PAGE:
NEW figures have revealed a sharp increase in the number of businesses becoming insolvent in the first three months of this year.
The Insolvency Service reported that there were 4,187 company insolvencies in the quarter.
This represents is 6.3% increase in insolvencies compared to the final quarter of last year.
And put side-by-side with the same post-Christmas quarter last year, this shows a rise of 5.1%.
What’s more, these latest insolvency figures signal the second highest underlying level of insolvencies in any quarter for five years.
Insolvency analysts said the performance was a further red flag sign that businesses had struggled financially in the run-up to the original March Brexit deadline
This 2019 rise was driven by increases in Creditors’ Voluntary Liquidations (CVL), where shareholders of an insolvent firm take action to close their company. These soared by 6.2% compared to the previous quarter.
Administrations, when a company is placed under the control of insolvency practitioners, such as Walsh Taylor, while rescue strategies are investigated, rocketed by no less than 21.8% to a five-year peak.
Company Voluntary Arrangements (CVA) also posted an eye-watering rise of 43.1%.
However, compulsory liquidations dipped in the first quarter by 2.7%.
The sector most at risk of entering the insolvency zone was the beleaguered wholesale and retail trade; while companies involved in the repair of vehicles witnessed the largest spike in insolvency ill-health.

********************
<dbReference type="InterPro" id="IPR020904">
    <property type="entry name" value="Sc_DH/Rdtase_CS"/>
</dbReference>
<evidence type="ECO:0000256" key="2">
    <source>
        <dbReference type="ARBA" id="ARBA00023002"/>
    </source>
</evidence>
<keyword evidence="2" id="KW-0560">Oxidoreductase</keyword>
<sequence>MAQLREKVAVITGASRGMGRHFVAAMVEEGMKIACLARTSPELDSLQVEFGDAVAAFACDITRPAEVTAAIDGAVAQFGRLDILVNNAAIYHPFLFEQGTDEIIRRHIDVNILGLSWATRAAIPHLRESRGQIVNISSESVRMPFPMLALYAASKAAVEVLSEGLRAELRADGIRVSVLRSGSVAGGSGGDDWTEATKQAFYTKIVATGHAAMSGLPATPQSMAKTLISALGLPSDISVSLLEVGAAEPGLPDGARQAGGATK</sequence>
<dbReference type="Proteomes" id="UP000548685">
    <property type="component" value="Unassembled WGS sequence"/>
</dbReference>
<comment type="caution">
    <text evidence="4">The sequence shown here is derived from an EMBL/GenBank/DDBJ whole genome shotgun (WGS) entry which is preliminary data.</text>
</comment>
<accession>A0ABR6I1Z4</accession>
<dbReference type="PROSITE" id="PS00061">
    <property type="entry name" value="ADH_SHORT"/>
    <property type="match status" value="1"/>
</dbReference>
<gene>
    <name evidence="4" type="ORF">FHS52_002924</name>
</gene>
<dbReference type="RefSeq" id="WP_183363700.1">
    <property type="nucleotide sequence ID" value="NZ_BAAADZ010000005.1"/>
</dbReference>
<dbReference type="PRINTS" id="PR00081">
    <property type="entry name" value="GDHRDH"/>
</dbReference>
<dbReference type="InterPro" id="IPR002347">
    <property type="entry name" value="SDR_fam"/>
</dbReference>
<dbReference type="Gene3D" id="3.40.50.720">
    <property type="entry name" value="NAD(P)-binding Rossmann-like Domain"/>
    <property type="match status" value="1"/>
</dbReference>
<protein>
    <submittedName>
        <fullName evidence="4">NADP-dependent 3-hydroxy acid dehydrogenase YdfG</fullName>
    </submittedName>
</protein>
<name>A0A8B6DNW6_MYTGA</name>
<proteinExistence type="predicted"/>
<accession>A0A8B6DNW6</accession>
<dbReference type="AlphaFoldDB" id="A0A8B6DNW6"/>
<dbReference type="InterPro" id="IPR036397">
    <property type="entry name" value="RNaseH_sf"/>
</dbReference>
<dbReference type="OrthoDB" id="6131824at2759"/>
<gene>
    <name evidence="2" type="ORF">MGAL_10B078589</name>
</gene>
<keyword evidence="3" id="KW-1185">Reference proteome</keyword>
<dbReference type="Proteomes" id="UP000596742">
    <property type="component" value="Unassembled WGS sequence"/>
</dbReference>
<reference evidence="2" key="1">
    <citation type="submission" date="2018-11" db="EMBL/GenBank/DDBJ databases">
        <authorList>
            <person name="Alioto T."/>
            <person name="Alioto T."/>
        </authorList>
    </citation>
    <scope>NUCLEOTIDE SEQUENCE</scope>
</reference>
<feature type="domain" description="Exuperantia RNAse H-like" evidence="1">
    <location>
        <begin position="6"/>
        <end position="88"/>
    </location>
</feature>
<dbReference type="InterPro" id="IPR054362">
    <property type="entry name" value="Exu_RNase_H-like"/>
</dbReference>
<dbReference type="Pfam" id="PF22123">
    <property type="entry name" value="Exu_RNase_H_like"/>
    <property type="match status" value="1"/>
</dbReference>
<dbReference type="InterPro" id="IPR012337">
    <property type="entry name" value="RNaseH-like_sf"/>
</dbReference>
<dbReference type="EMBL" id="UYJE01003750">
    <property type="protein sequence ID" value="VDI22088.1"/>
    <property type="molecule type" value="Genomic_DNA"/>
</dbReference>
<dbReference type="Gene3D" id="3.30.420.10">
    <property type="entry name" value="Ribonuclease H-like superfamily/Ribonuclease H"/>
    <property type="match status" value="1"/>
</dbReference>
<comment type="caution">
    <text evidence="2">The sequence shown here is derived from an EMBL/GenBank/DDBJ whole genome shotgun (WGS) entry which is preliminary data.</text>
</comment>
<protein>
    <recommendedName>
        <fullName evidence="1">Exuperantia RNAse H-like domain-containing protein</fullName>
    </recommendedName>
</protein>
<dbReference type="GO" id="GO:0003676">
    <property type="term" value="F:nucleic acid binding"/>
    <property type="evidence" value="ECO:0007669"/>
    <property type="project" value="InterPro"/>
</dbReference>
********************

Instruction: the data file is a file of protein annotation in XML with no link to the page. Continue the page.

Insolvency victims were also high in administrative and support services; manufacturing; and the accommodation and food services sector.
On the plus side, the arts, entertainment and recreation industry witnessed the largest fall in underlying insolvencies.
Looking at the whole of the past twelve months, the highest number of new company insolvencies remains in the construction industry with 3,013 insolvencies – up 0.6% compared to the previous period.
The Insolvency Service also reported that there were 31,527 individual insolvencies the first quarter of 2019 – 8.1% lower than last year’s comparative total. This was largely driven by a decrease in Individual Voluntary Arrangements (IVA).
There was also better news for the self-employed, who saw the number of bankruptcies drop by almost 10% compared to the previous quarter.
For more information about the work of our licensed insolvency practitioners and businesses recovery teams in Leeds, Bradford, Harrogate and Darlington, please call us on 03300 244 660 or email email@example.com